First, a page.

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While Midshipman Ann Chamberlain isn't old enough to buy a six-pack of beer, she is qualified to spend her summer driving a $1.1 billion guided-missile cruiser around the Atlantic Ocean.

Ms. Chamberlain, 20, is among thousands of Naval Academy midshipmen who spend up to eight weeks of the summer aboard ships at sea. But this is no luxury cruise.

For one thing, the senior's cabin is a space the size of a walk-in closet in the ship's sick bay. It is separated from the main treatment room by a curtain. At least she has no roommates. She is the only woman on a crew of about 400.

"At first it was a little uncomfortable," she said. "But it's fine now, and I don't notice it."

She eats in a second deck wardroom and works rotating, four-hour shifts in which she can be on duty at noon and midnight in the same day.

The ship's deck has few windows, making it difficult to tell day from night, and the maze of narrow passageways that all look the same make it easy to get lost. But the midshipmen get used to it, along with the rocking motion and the constant loud hum of the engine.

The summer training program is designed to give midshipmen the practical knowledge they will need to be naval officers, explained Lt. Chuck Ridgeway, the junior officer in charge of midshipman training aboard Ms. Chamberlain's ship, the USS Monterey.

The training, which midshipmen undergo each summer while at the academy, is divided into four parts, giving a range of experience from drilling and leadership to piloting ships and planes.

For Ms. Chamberlain, a systems engineering major, the cruise "makes what I have learned in class fall into place."

It also helps her and other midshipmen decide which career path to follow after graduation, Lieutenant Ridgeway said.

Ms. Chamberlain said she chose surface ships, where she can best use her engineering skills, after spending a month last summer aboard the aircraft carrier Abraham Lincoln in the Pacific Ocean.

She boarded the Monterey on June 23 for a one-month cruise. The ship, a 567-foot cruiser armed with Tomahawk missiles, is part of a battle group participating in war games in the Atlantic, about 100 miles off the coast of Norfolk, Va.

"The biggest thing she will get out of this is seeing what life is like for the surface ship officer," Lieutenant Ridgeway said.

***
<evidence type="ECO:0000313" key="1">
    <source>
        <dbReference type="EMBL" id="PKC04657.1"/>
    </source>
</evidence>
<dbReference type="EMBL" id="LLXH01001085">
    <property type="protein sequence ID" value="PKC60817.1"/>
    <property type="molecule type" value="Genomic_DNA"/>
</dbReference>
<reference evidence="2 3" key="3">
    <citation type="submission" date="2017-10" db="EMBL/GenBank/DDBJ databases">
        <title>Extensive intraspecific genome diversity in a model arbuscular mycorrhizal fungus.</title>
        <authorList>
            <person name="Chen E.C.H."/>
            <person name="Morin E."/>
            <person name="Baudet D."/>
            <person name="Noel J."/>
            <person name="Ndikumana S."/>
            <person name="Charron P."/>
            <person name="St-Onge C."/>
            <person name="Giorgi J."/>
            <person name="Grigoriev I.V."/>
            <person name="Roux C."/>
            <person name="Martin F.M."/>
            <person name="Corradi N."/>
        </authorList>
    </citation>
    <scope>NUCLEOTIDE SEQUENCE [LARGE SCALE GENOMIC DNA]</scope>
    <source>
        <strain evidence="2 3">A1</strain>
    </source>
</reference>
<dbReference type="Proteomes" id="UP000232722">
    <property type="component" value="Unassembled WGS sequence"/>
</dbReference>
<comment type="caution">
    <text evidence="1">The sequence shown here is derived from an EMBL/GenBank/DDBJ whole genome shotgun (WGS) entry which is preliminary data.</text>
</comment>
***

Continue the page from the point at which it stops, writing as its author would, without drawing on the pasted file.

On Monday, life for Ms. Chamberlain began at 3 a.m. A half-hour later, she was standing on the bridge monitoring the ship's course and speed. The glass-enclosed room was dark except for the dim glow from the equipment lights. Bright lights would make the ship too easily visible from a distance, they explained.

The ship was about 92 miles off the coast of Norfolk and lightning from a storm flashed on the horizon.

Ms. Chamberlain was the "conning officer," second in command to the deck officer. She took the course and speed orders from the deck officer and passed them along to the ship's helmsmen, the enlisted sailors who steer the ship and control its speed.

Ms. Chamberlain's work on the bridge "is probably one of the most important things on the ship for her," said Lt. j.g. Steve Pichaske, her running mate, a junior officer assigned to help her during her training. "It determines what impression she makes on the crew."

The crew is impressed.

"She's smart and is learning the job," said Lt. Ken Coleman, an officer on the bridge. "Some mids get bored with the surface Navy. It's always better to work with someone who likes this rather than someone who does not."

But some midshipmen would prefer to spend their time in underwater vessels, rather than aboard a ship. Midshipmen Robert Daniels, Abraham Younce and Arron Swenson would rather spend their summers aboard a nuclear-powered submarine, where life is even more cramped than on a surface vessel.

"It hasn't gotten on my nerves yet," said Mr. Swenson, who boarded the USS Sunfish on July 1, along with his classmates. "It takes a certain type of person to do this. You can't take anything personally, and space is really tight. You really get to know your neighbors."

Five midshipmen and another officer sleep in a room about the size of a small bathroom on bunks stacked three high along two walls. Compartments for personal belongings are under each bed.

Like Ms. Chamberlain, the midshipmen on the Sunfish are learning a variety of jobs. Mr. Daniels is working as the officer of the Torpedo Division, supervising a chief petty officer and four other enlisted men.

"This is exactly what he will be doing after graduation if he choses submarines," said Cmdr. E. Jackson Roeske, the ship's commanding officer.

The midshipmen, who will work on the Sunfish until July 24, say it's important to experience as much of the Navy outside of the academy as possible before graduation.

"If you don't go out there and look," said Mr. Daniels, "you might be disappointed by what you finally chose to do."

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